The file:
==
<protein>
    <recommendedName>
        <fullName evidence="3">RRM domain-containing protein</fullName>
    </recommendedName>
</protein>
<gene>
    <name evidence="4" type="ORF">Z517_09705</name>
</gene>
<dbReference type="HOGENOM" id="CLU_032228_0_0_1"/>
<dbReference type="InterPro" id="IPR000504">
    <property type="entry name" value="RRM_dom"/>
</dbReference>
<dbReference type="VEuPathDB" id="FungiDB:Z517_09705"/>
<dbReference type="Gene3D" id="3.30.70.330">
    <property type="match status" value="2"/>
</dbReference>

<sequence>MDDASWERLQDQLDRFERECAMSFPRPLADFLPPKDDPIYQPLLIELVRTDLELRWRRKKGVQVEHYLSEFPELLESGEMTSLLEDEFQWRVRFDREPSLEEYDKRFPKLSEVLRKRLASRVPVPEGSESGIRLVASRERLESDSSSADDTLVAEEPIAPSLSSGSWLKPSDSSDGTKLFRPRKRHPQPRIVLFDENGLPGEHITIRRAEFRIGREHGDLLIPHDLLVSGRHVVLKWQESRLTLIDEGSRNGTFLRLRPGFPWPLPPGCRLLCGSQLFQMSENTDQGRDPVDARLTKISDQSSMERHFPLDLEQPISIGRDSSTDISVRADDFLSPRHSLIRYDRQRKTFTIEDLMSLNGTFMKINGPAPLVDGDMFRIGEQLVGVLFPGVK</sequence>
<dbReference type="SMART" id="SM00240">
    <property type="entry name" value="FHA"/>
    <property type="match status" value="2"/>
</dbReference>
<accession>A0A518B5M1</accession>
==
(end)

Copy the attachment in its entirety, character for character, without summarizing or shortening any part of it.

<protein>
    <recommendedName>
        <fullName evidence="3">RRM domain-containing protein</fullName>
    </recommendedName>
</protein>
<gene>
    <name evidence="4" type="ORF">Z517_09705</name>
</gene>
<dbReference type="HOGENOM" id="CLU_032228_0_0_1"/>
<dbReference type="InterPro" id="IPR000504">
    <property type="entry name" value="RRM_dom"/>
</dbReference>
<dbReference type="VEuPathDB" id="FungiDB:Z517_09705"/>
<dbReference type="Gene3D" id="3.30.70.330">
    <property type="match status" value="2"/>
</dbReference>

<sequence>MDDASWERLQDQLDRFERECAMSFPRPLADFLPPKDDPIYQPLLIELVRTDLELRWRRKKGVQVEHYLSEFPELLESGEMTSLLEDEFQWRVRFDREPSLEEYDKRFPKLSEVLRKRLASRVPVPEGSESGIRLVASRERLESDSSSADDTLVAEEPIAPSLSSGSWLKPSDSSDGTKLFRPRKRHPQPRIVLFDENGLPGEHITIRRAEFRIGREHGDLLIPHDLLVSGRHVVLKWQESRLTLIDEGSRNGTFLRLRPGFPWPLPPGCRLLCGSQLFQMSENTDQGRDPVDARLTKISDQSSMERHFPLDLEQPISIGRDSSTDISVRADDFLSPRHSLIRYDRQRKTFTIEDLMSLNGTFMKINGPAPLVDGDMFRIGEQLVGVLFPGVK</sequence>
<dbReference type="SMART" id="SM00240">
    <property type="entry name" value="FHA"/>
    <property type="match status" value="2"/>
</dbReference>
<accession>A0A518B5M1</accession>